Faith in managerial genius, in turn, undergirded the rise of a new form of the corporation: the conglomerate. The conglomerate grew in importance during the postwar period, emerging from the defense economy, the rising stock market, and the strict anti-monopoly laws of the period. Neither horizontally nor vertically integrated, the conglomerate corporation was a hodgepodge of different industries, without any overwhelming domination in any particular product line—evading regulators and investing all of those postwar retained earnings. Because conglomerates were big, but not monopolistic, they created both confusion and fear by disrupting traditional American notions of corporate malfeasance. Monopolies had long been how Americans characterized unfree markets. Monopolists were the economic equivalent of monarchs—and anathema to capitalist democracy. But in the 1960s, conglomerates were hailed as the future of capitalist organization. Investors admired the “synergies” made possible by the triumph of these men who claimed they could manage anything.32 Lammot Copeland Sr., president of the Du Pont chemical company, jested that “running a conglomerate is a job for management geniuses, not for ordinary mortals like us at Du Pont.”33 The future belonged to the managers who could run these conglomerates. In only a few years, conglomerators like Charles “Tex” Thornton of Litton Industries and James Ling of LTV had assembled companies that were among the largest in the United States, rewarding shareholders and confounding critics. James Ling, for instance, had needed just a few years to transform his Dallas electrical shop into the conglomerate LTV, at one point the twenty-fifth largest firm in the country.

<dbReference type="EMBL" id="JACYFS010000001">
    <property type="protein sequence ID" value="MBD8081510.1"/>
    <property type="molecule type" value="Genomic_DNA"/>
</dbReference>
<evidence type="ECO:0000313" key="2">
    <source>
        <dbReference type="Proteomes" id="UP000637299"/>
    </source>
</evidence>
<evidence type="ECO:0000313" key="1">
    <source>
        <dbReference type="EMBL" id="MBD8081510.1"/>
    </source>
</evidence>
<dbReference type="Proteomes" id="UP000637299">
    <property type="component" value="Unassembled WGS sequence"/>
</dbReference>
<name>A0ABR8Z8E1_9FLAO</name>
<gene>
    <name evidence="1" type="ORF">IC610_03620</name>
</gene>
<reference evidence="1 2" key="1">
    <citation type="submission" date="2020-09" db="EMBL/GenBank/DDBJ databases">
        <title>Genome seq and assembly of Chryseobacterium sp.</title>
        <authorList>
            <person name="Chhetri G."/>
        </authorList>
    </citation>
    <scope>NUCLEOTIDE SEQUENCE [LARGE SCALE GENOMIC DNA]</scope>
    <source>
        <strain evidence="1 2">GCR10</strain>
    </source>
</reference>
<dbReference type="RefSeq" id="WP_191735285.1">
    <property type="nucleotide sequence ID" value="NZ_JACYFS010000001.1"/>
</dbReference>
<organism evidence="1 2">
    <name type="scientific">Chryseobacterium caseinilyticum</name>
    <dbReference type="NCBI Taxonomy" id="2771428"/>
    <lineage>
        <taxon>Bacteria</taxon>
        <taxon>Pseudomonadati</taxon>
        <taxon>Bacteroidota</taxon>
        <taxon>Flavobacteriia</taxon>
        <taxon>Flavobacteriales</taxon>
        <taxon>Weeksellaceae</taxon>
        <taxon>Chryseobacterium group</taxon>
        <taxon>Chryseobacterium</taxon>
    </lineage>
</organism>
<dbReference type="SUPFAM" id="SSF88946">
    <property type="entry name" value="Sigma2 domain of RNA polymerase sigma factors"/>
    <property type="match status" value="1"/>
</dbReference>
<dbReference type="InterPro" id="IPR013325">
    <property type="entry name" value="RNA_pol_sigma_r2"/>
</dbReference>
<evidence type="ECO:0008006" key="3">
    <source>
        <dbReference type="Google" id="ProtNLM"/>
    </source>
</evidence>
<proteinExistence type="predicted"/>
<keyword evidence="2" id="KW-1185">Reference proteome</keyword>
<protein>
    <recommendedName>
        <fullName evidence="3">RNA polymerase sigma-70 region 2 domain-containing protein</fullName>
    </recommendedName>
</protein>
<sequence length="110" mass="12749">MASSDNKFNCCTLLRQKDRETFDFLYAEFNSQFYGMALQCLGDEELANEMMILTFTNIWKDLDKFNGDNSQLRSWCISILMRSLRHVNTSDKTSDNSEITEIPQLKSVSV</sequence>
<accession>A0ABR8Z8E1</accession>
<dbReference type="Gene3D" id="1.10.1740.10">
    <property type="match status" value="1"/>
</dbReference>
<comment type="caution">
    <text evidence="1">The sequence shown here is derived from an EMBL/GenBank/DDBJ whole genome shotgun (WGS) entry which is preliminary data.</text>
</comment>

The best and the brightest flocked to conglomerates to learn their secrets. At the height of the infatuation with them, in 1965, Time magazine reported that it was the “hard-driving Litton management” that boosted the value of Thornton’s acquisitions. Litton was seen as the best place for young executives to learn the most innovative management techniques. By the late 1960s, less than 10 percent of the Fortune 500 corporations remained undiversified. (Standard Oil and US Steel were exceptions.)34

But the conglomerators were revealed, through government investigations in 1968 and 1969, to be little more than accounting flim-flam artists. Although the mystique of their management science may have underpinned the conglomerates’ rising stock prices, it was clever financial dealings—not operational improvements—that enabled their actual growth. While these firms had grown in size, they had not actually grown in profit.

By 1969 these stock market darlings had disappeared, as a suddenly bearish market undid their leveraged financial schemes. Their apparent genius now suspect, the conglomerate innovators had managed to tarnish all of American big business. Denouncing the conglomerate was tantamount to issuing a blanket denunciation of large firms, since more than 90 percent of them had followed the new conglomerate model to some extent. Suddenly, bigness became weakness. In the aftermath, business experts found themselves searching for a new way to think about the corporation, now that the golden idol had been shown to be made of pyrite.

Conveniently, another model of the corporation had been developing during the mid-1960s at a new kind of management consultancy: Boston Consulting Group (BCG). Its founder, Bruce Henderson, like many early consultants, had a background in engineering. He spent the first decades of his career at Westinghouse, where he rose into senior management. Leaving Westinghouse, he spent a few years at Arthur D. Little (a consulting firm), but left to open his own shop in 1963.35 BCG began its life focused on strategy. Strategy consulting—which stressed revenue growth and corporate reorganization rather than cost cutting—was just coming into its own. Henderson realized that firms really needed help from consultants in thinking about how to organize their structure to maximize growth. Apocryphally, when batting around ideas for his new firm in the early days, Henderson suggested that it specialize in “business strategy.” One of the staff objected that that was “too vague.” Henderson, brilliantly, simply replied, “That’s the beauty of it. We’ll define it.”36 Although BCG led the way, other consultancies, including McKinsey & Company, followed suit, shifting their business away from the old cost-cutting time studies to new growth strategy studies, and in the process began to redraw the boundaries of the firm.